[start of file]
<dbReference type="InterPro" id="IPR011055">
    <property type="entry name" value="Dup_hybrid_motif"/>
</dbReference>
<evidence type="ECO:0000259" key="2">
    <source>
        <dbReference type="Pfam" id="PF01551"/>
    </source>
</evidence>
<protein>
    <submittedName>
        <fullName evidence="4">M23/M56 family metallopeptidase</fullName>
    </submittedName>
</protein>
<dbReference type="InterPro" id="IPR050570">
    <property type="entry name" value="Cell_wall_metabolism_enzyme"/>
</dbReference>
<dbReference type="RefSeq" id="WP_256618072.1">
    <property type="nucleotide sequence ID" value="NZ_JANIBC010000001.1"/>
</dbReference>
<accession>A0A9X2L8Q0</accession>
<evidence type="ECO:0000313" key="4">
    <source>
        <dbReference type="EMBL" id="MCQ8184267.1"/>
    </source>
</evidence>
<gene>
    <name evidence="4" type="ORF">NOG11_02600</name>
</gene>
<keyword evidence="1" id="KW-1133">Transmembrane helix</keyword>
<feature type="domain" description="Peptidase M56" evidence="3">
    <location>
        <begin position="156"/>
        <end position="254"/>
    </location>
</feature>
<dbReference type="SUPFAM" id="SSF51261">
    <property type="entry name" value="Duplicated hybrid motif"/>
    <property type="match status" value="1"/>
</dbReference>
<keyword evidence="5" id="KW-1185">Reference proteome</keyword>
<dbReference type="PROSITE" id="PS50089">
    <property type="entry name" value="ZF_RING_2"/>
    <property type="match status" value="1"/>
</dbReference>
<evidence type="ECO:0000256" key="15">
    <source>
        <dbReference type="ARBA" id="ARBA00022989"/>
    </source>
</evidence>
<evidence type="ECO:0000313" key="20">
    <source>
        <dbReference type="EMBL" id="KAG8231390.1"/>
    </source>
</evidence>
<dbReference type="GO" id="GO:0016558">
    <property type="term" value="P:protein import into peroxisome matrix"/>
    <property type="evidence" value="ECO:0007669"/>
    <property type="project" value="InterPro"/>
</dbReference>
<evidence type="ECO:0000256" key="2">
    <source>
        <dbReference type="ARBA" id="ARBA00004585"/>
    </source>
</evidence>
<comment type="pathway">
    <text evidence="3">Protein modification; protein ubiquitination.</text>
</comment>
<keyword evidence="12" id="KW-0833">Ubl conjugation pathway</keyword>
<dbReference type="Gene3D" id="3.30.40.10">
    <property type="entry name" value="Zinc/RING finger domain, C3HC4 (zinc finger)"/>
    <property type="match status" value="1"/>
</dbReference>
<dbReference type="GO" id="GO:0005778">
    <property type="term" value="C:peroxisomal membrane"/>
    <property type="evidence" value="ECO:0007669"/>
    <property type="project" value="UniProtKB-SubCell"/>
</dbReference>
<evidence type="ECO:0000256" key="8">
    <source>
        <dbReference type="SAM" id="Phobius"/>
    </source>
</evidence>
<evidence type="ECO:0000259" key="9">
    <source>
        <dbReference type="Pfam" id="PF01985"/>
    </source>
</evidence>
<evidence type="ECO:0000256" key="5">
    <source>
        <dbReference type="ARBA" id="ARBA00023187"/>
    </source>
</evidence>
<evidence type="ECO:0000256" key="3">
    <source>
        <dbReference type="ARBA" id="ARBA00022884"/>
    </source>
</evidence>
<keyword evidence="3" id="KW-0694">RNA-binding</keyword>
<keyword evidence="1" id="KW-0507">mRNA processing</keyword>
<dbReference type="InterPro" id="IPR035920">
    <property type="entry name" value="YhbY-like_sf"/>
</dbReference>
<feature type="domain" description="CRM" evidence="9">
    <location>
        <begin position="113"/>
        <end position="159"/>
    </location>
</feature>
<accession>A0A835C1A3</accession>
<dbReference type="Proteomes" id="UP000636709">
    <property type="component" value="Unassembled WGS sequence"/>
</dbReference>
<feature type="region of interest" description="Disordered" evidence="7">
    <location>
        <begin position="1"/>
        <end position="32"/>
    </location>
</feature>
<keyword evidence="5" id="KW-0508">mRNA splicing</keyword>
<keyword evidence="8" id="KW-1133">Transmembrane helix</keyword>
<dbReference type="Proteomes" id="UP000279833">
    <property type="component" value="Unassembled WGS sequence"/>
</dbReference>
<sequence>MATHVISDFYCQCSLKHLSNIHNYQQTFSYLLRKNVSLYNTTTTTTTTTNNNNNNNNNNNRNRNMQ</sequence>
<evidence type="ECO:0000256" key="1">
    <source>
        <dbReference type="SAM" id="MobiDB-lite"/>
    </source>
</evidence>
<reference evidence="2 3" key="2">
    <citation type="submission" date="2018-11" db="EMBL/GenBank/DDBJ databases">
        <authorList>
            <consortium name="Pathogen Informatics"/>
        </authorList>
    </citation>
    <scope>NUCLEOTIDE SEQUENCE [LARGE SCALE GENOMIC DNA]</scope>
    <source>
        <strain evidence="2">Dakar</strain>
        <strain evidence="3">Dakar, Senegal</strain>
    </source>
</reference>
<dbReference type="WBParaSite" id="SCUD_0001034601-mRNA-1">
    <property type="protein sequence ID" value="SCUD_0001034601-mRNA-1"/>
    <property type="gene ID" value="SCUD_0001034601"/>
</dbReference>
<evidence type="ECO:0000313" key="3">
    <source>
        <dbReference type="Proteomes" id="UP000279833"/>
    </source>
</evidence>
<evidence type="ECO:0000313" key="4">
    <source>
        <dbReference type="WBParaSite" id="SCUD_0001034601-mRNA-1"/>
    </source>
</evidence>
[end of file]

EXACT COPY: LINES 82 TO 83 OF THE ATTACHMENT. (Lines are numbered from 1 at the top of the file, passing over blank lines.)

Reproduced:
</evidence>
<evidence type="ECO:0000259" key="9">